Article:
My little private club has become an industry. I never intended it to. It was really just a group, a group for me and my fat friends.  But today, there are more than 10,000 Weight Watchers classes held every week in the United States, Canada and many other countries throughout the world. It's as if, never having had a lesson, I sat down at a piano and  played a concerto. It’s utterly fantastic.

Weight Watchers is now a public corporation. We are in the food business, we have a summer camp for overweight girls and a dozen other projects in the wind. I wrote a cookbook in 1966 called, of course, The Weight Watchers Cook Book. It is, I am told, one of the few cookbooks ever to hit the best-seller lists. In partnership with a publishing company, we are putting out Weight Watchers Magazine for overweight people. It is sold in supermarkets and on newsstands all over the country.  When I am asked how successful Weight Watchers is, I never know how to answer. Do you measure the success of something like this by the amount of money that has been made or by the number of people who have come to you? Are these true signs of success? I think the best way to measure our kind of success is to speak to a person who has lost over 200 pounds. When he tells you how his life has changed, how he's now joined the human race, how he now has self-respect and the respect of his family, his friends, neighbors and the mailman, then you know how successful we are.

I think of the paraplegic who has become one of the best basketball players on his wheelchair team. He used to be so heavy that he could hardly move himself in that chair. ... I think of the nun who lost 123 pounds and told me that she can now continue to work for God without fear of dying in the attempt. ... I think of the 8-year-old girl who sent me a valentine that said: "I love you because you helped me look beautiful—I lost 18 pounds."

And the 72-year-old woman in Connecticut w ho lost 60 pounds and told me: "I feel as if I’m starting my life all over again. Now I'm going to help other people do it." She's on the staff of Weight Watchers International today.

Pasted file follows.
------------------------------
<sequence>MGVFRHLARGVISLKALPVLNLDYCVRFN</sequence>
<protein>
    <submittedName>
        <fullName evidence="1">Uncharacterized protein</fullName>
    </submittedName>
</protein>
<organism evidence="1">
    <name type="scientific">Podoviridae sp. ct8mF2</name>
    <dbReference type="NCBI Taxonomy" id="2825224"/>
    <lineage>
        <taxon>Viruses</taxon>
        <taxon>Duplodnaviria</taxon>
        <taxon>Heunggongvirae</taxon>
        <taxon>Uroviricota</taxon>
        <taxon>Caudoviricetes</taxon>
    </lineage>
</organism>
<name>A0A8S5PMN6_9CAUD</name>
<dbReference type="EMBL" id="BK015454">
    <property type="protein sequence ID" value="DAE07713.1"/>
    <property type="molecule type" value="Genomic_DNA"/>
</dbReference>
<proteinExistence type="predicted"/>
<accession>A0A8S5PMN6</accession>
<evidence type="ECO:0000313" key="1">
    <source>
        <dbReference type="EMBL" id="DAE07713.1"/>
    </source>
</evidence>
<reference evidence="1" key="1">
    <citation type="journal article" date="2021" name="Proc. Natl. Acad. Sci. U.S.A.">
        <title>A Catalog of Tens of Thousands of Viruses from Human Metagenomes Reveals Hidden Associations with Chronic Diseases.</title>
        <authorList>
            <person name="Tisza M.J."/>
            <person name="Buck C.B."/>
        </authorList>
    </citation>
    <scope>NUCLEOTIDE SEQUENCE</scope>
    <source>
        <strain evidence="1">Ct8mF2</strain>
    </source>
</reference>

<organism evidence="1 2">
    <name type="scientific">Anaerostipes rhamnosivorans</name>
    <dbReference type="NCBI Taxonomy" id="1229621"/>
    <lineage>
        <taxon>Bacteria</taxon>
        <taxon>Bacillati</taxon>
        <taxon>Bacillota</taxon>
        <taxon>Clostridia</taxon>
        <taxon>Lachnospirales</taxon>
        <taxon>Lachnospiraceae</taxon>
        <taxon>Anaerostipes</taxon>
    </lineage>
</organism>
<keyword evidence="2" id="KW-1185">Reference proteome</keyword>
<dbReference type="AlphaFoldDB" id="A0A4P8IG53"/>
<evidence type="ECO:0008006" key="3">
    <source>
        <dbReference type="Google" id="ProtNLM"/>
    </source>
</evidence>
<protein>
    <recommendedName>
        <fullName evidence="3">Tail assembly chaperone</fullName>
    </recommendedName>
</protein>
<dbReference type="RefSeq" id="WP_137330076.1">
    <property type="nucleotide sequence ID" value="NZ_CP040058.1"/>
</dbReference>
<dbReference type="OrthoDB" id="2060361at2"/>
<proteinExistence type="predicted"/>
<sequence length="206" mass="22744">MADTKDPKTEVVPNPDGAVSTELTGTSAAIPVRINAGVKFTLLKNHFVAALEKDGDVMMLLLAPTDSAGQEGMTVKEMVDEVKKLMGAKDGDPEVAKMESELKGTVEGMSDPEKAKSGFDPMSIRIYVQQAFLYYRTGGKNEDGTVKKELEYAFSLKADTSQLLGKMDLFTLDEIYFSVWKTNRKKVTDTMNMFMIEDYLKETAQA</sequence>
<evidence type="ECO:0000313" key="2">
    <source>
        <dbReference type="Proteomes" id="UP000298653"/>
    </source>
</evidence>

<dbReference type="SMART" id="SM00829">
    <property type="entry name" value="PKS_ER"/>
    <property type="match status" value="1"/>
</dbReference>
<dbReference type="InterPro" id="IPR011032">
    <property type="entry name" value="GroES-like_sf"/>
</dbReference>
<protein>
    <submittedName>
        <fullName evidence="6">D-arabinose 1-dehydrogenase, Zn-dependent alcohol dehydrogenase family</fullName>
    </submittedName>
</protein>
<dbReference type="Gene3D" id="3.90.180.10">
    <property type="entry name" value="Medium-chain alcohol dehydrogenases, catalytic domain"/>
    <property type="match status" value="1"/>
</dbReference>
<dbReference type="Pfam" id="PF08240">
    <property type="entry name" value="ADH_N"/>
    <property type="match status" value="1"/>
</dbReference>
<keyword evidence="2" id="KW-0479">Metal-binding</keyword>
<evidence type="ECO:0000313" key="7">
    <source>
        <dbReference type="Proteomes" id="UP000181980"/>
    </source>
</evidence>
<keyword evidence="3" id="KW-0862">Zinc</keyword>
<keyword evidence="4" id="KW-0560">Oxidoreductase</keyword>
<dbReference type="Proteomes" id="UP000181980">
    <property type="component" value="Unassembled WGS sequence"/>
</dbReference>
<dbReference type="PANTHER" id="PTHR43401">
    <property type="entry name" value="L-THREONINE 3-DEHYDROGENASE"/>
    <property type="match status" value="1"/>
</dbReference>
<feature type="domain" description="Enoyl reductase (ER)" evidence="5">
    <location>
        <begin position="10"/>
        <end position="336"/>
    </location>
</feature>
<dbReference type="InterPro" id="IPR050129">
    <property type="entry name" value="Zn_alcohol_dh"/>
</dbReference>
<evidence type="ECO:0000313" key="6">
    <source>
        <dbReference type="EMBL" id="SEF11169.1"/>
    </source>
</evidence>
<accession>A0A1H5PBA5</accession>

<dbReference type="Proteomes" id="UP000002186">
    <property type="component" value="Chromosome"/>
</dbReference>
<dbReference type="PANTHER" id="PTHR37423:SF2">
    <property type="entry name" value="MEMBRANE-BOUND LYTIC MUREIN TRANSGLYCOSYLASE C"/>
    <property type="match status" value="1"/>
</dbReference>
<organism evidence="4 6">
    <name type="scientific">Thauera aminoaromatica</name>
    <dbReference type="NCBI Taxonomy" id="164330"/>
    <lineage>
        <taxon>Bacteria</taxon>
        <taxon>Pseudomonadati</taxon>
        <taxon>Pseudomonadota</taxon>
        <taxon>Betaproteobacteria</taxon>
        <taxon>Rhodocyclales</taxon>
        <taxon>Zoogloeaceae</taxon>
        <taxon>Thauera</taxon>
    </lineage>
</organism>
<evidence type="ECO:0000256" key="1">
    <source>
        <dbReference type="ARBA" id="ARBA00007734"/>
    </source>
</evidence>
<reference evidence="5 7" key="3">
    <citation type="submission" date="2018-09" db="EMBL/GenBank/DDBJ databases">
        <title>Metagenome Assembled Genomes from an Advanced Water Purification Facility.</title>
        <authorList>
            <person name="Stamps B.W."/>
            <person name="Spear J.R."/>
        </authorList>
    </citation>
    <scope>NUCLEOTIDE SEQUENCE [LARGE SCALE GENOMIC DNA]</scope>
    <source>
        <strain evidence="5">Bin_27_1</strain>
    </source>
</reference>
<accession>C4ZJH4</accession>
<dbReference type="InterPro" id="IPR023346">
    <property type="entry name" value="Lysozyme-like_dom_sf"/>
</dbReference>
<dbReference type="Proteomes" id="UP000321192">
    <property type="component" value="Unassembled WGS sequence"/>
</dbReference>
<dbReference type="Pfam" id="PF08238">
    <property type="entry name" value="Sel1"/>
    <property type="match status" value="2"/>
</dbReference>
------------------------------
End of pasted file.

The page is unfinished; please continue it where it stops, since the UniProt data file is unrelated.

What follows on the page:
And George, who got stuck in the turnstile entering the World's Fair and had to be cut loose by the fire department. He lost 254 pounds.

The most important thing about Weight Watchers is that hundreds of thousands of people have lost weight with it and have learned how to keep it off. We used to lose weight all the time - and then gain it right back. We were like Yo-Yos. Now we look in a mirror when we've reached our goal weight and say, "This is me and I’m never going to change. I'll never get fat again. I don't have to suffer, I don't have to starve, I don't have to be on a diet. I'm in control of myself."

Now we've learned that we have power over ourselves. Weight Watchers has changed attitudes. We've made a dent in the thinking of the world. Today you can go into a restaurant, the smallest diner or the plushest restaurant and say, "I'm a member of Weight
Watchers and I want my fish broiled dry, without butter." You'll get it and with no remarks from the waiter. 

You can go to a friend's house for dinner and say, "I'm sorry, I can't eat the dessert. Weight Watchers, you know," and the friend will understand. 

When I first started Weight Watchers, I used to think it was all a dream. I thought that all the people listening to me must be doing something I didn't recommend. They must be taking diet pills or injections. They couldn't be losing weight just because I was talking to them, convincing them not to eat layer cake and chocolate cookies.
Then, not too long after, I realized that they really were doing it my way. They had become fat the same way I had become fat and they were getting thin the same way I got thin. We were all part of a tremendous army.  When we first started, people would go to a class, and the next day, someone who knew they had been there the previous day would approach them and say: "So? What did you do there? You sang songs? You were hypnotized? What could they teach you that you don't know already? Furthermore, you don't even look any thinner."

Weight Watchers does not simply give you a method of losing weight. What it is, is a new way of life.


Anonymous said...

My goodness, "spinach and ricotta cannelloni with broccoli and garlic bread" for Christmas dinner instead of traditional turkey.

What is the world coming to?

Bev said...

I had the traditional turkey on Boxing day, I couldn't resist xx

Bev said...
This comment has been removed by the author.